You know it. A website should be self-explanatory, navigation should be obvious. “Don’t make me think!” If you need a manual to tell your visitors how to use your website, you’re a dead
man designer walking. This is generally true. But! Imagine you changed your website, but ever so slightly that your regular visitors won’t even notice. But! You want them to notice, because to you and at best also to your visitors these changes are a big deal, though not obvious. Would it not be great to have a possibility to gently poke the attention of your visitors to the right direction? Intro.js is a framework to achieve just that. It guides your visitors around the fresh parts of your website and has some tooltips at hand.
You know these intros. Big players, such as Facebook, regularly use them to have you notice the next slight change, for example the possibilty to answer to individual comments. This has been introduced just recently and you probably wouldn’t have noticed this minimal change directly under other people’s comments in font-size 2. A tooltip has you covered. Is there more than one noteworthy change, tooltips can be set in a row to show you each and every innovation one after the other.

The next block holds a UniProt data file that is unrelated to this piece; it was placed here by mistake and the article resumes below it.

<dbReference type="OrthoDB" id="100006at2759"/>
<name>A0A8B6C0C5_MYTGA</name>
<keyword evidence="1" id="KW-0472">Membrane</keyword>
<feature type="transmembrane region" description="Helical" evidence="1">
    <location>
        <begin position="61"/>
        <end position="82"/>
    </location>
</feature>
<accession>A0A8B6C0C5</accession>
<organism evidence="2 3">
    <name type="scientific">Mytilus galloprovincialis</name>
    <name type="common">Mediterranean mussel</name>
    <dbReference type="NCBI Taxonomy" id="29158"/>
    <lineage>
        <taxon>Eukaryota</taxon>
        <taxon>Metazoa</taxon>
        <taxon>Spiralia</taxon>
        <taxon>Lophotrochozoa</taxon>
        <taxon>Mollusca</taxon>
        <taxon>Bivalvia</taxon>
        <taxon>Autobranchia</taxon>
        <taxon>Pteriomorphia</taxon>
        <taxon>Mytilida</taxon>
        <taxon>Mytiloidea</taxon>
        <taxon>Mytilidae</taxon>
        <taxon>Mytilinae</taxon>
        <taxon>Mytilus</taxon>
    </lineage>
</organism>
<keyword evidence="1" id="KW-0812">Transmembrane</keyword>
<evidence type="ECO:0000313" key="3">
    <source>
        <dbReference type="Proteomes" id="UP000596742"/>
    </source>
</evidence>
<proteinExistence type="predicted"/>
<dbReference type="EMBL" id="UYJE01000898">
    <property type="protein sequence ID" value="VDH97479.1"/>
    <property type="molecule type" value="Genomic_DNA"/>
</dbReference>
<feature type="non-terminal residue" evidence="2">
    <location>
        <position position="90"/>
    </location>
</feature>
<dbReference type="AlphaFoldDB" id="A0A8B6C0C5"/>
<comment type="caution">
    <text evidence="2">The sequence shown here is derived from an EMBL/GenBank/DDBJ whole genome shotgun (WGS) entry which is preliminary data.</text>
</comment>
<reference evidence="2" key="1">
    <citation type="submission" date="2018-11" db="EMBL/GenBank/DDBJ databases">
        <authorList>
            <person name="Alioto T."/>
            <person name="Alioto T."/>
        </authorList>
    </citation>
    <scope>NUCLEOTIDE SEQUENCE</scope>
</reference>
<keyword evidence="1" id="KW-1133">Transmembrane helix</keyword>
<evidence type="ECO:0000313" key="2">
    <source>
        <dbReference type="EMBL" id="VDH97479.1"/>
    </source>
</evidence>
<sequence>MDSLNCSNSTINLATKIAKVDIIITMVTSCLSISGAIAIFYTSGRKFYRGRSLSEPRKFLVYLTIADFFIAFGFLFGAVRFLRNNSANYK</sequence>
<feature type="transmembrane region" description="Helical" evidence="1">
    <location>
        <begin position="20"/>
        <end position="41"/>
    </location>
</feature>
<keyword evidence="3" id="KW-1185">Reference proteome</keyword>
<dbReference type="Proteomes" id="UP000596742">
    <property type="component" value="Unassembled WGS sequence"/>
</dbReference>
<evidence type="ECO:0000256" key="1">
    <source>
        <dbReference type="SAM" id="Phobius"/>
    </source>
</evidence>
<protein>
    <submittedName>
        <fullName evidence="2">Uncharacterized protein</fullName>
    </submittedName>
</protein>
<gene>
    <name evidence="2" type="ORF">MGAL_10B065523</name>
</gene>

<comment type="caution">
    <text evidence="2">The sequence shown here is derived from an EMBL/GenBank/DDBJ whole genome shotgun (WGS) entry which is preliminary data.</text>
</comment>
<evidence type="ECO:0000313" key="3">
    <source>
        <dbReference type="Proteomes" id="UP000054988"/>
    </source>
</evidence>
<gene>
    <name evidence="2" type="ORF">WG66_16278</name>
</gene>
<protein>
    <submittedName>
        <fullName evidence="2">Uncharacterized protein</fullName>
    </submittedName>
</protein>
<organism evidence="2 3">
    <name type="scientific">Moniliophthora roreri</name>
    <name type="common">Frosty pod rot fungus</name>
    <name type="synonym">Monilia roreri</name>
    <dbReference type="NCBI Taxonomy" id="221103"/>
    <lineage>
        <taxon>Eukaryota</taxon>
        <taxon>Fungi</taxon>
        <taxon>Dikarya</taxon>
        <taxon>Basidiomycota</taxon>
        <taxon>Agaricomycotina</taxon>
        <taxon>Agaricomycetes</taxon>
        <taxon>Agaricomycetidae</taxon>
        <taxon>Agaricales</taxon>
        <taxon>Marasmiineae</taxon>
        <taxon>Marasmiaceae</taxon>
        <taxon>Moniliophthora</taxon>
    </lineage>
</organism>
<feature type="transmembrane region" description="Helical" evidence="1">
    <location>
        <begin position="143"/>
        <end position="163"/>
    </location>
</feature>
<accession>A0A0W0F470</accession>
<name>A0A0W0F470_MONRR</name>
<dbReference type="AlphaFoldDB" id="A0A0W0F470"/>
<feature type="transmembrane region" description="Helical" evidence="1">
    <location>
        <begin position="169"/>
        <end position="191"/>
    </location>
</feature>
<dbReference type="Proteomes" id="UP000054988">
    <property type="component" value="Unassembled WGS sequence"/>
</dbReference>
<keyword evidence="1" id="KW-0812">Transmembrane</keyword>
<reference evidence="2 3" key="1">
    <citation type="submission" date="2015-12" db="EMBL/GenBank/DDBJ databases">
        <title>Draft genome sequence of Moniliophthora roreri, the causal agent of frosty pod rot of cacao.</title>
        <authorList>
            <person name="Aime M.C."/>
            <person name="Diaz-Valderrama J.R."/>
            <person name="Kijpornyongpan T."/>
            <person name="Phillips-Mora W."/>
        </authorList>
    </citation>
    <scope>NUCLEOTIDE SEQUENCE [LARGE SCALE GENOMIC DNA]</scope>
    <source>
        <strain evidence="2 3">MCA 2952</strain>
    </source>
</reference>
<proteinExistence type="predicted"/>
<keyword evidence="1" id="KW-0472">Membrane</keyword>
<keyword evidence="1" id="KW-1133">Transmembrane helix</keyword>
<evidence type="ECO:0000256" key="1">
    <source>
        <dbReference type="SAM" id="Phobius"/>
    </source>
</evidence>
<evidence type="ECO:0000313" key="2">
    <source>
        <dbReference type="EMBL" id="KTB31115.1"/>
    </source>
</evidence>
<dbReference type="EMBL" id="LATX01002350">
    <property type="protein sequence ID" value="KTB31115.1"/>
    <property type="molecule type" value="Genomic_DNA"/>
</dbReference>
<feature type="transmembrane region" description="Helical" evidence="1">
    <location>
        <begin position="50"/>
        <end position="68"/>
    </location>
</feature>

Quick Tours with Intro.js
<div data-intro="This is essential information" data-step="2"></div>
data-intro defines the text snippet to be shown inside the tooltip.
data-step defines at what step of the tour the tooltip shall be shown. Links for navigating back and fourth between tooltips are added automatically. That way you can click through the whole tour quickly.
Once the tour has started, the whole website is grayed out with only the HTML element to be explained being shown.
data-position can be used to position the tooltips alongside the HTML element.
After having defined all the necessary steps, you start the tour using this call:
IntroJs() can be started using a button, or, which is the much more likely way to do it, (hey, Facebook does it, too) on page load.
The default layout of the tooltips is clean and therefor won’t conflict with most of the designs out there. If you are into customizing, you can. Just alter the CSS to your liking.
Intro.js is an extremely fast way to add a short info-tour to your website. If you need something quick and dirty, don’t hesitate to go for Intro.js. If you like it more elaborate, go for it as well and tweak the CSS. Intro.js works with recent versions of Firefox, Chrome and Internet Explorer. As it incorporates HTML5 and CSS3 you know it won’t work on older browsers.
Denis works as a freelance web designer since 2005.